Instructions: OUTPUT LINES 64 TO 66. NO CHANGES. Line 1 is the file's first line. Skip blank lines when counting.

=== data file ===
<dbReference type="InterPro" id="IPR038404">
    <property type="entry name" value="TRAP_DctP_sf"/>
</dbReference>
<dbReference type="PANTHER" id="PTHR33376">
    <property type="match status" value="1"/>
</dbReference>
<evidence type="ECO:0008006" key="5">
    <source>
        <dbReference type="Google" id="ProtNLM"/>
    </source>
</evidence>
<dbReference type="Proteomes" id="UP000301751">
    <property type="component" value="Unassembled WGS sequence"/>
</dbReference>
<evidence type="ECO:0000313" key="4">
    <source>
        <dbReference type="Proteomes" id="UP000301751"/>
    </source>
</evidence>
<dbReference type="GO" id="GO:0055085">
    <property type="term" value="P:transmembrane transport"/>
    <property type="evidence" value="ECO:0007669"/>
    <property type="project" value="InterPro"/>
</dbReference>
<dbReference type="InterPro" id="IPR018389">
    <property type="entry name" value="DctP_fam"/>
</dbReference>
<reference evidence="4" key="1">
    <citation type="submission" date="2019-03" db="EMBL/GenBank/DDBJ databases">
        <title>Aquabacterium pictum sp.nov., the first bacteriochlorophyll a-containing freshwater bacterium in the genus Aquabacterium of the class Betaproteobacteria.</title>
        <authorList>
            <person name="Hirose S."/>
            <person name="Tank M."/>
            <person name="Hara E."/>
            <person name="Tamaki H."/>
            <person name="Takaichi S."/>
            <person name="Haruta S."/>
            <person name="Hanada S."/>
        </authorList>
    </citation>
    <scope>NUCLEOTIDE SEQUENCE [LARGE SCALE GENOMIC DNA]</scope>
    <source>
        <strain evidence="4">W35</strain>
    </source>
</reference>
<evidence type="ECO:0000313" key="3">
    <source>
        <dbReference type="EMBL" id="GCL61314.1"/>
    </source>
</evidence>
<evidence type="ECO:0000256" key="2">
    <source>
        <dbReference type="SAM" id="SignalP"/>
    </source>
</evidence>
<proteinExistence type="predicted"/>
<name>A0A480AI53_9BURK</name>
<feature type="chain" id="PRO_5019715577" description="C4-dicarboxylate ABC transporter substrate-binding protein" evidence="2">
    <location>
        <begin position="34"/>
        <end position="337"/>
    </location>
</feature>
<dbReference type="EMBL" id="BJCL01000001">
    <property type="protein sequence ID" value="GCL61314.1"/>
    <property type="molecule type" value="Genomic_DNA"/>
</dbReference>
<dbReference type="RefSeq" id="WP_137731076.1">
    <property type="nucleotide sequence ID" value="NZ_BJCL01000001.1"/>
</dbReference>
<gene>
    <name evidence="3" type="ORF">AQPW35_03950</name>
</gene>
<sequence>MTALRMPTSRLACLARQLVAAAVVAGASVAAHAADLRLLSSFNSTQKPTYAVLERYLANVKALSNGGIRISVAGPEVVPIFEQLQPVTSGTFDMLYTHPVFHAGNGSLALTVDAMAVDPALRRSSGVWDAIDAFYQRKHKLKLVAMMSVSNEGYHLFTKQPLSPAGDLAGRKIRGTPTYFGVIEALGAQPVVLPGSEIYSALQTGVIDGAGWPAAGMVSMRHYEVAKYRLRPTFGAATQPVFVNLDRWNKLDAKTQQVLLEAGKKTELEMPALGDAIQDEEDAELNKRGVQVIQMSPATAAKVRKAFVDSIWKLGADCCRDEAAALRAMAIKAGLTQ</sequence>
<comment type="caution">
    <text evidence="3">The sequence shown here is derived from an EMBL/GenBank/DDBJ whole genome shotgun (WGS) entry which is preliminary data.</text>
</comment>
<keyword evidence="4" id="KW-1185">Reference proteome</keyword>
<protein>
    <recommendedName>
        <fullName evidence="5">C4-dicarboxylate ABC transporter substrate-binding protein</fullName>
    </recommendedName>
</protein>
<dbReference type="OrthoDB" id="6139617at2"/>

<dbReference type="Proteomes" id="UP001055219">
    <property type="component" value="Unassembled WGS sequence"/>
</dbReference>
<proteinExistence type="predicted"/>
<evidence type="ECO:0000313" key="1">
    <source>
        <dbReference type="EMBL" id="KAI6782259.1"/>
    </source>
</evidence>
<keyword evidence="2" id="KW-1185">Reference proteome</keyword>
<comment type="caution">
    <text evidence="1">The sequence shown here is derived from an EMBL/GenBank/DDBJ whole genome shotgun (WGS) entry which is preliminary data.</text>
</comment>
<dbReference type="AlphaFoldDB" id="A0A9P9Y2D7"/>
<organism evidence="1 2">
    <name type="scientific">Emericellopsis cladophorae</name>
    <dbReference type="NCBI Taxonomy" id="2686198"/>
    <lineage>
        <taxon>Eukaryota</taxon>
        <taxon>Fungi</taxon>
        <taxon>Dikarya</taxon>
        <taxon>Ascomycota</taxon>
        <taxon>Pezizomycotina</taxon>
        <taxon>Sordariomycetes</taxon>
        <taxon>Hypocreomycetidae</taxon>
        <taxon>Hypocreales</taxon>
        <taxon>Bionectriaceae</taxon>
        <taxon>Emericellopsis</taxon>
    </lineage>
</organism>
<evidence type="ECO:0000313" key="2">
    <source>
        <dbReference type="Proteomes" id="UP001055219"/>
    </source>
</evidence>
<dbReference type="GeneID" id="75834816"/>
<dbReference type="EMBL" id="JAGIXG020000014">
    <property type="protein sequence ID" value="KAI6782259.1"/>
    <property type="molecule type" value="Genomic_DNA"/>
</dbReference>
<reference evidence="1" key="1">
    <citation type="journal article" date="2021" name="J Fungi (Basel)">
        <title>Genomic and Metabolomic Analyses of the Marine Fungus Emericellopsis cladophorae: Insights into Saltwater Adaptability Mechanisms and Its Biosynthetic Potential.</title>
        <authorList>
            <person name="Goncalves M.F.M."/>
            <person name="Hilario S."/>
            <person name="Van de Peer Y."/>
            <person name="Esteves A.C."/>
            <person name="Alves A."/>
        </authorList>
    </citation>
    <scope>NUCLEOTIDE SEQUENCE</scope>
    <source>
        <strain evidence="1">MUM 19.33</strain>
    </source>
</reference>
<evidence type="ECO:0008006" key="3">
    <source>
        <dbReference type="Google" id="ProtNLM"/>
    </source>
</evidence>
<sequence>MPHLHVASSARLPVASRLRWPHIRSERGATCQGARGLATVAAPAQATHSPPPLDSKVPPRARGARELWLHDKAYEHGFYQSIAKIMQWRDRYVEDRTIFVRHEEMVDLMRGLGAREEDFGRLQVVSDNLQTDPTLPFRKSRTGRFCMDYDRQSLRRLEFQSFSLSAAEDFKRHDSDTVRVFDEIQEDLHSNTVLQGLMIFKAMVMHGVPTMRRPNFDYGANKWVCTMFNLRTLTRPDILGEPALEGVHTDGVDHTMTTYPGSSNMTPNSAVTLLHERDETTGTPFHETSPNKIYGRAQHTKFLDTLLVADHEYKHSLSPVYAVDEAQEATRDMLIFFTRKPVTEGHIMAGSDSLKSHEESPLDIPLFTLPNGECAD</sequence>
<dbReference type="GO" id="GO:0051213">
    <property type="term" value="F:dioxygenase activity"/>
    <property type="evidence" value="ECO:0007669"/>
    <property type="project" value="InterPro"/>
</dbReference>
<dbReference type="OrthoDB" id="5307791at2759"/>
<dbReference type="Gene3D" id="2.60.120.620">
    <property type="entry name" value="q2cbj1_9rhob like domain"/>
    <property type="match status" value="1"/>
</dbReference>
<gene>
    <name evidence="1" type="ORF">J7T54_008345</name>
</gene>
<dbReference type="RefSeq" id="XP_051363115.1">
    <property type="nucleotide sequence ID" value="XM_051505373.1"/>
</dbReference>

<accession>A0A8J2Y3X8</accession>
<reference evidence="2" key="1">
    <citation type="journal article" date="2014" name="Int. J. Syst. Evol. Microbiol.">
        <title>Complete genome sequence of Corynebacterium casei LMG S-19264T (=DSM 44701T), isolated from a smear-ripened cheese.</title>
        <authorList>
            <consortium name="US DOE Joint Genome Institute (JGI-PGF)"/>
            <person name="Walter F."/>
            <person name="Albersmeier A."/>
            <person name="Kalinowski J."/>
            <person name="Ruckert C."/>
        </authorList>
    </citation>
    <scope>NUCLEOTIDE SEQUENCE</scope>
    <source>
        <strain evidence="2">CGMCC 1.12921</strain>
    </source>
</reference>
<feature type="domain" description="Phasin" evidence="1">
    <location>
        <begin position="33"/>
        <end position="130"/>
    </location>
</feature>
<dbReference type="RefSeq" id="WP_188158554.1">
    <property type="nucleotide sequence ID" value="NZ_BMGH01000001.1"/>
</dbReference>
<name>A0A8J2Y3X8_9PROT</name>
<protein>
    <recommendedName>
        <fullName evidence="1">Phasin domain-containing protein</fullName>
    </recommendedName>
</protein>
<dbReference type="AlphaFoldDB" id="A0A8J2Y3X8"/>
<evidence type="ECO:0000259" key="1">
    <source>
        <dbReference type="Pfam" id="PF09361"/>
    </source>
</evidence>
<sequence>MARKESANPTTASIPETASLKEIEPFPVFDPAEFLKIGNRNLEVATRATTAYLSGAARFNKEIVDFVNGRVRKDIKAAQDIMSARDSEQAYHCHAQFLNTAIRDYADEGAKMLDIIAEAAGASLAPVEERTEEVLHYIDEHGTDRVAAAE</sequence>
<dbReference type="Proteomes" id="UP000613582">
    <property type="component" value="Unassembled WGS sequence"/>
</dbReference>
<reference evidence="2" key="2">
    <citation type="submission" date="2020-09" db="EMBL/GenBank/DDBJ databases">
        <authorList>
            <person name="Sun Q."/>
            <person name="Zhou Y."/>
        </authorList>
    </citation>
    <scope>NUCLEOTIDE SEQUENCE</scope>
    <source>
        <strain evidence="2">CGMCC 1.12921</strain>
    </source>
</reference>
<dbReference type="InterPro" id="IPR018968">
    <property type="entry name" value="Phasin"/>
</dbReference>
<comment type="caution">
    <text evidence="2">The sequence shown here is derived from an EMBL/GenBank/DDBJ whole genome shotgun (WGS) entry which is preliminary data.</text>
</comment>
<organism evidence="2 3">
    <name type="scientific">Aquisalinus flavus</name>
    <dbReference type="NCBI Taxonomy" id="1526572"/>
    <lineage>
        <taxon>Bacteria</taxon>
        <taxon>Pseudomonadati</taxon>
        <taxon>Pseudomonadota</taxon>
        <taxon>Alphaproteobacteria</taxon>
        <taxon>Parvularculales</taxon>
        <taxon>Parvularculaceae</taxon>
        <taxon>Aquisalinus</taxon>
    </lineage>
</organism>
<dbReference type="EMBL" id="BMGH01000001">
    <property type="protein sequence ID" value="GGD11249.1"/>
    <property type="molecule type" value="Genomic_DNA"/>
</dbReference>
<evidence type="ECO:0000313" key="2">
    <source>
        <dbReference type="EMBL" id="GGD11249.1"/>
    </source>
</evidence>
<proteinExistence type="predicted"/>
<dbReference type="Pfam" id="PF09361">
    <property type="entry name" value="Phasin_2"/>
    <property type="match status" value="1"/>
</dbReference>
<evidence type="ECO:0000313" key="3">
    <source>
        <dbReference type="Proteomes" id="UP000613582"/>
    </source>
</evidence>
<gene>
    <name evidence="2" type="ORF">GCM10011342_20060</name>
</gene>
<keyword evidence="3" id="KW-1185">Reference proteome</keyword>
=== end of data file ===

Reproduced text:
<dbReference type="EMBL" id="BJCL01000001">
    <property type="protein sequence ID" value="GCL61314.1"/>
    <property type="molecule type" value="Genomic_DNA"/>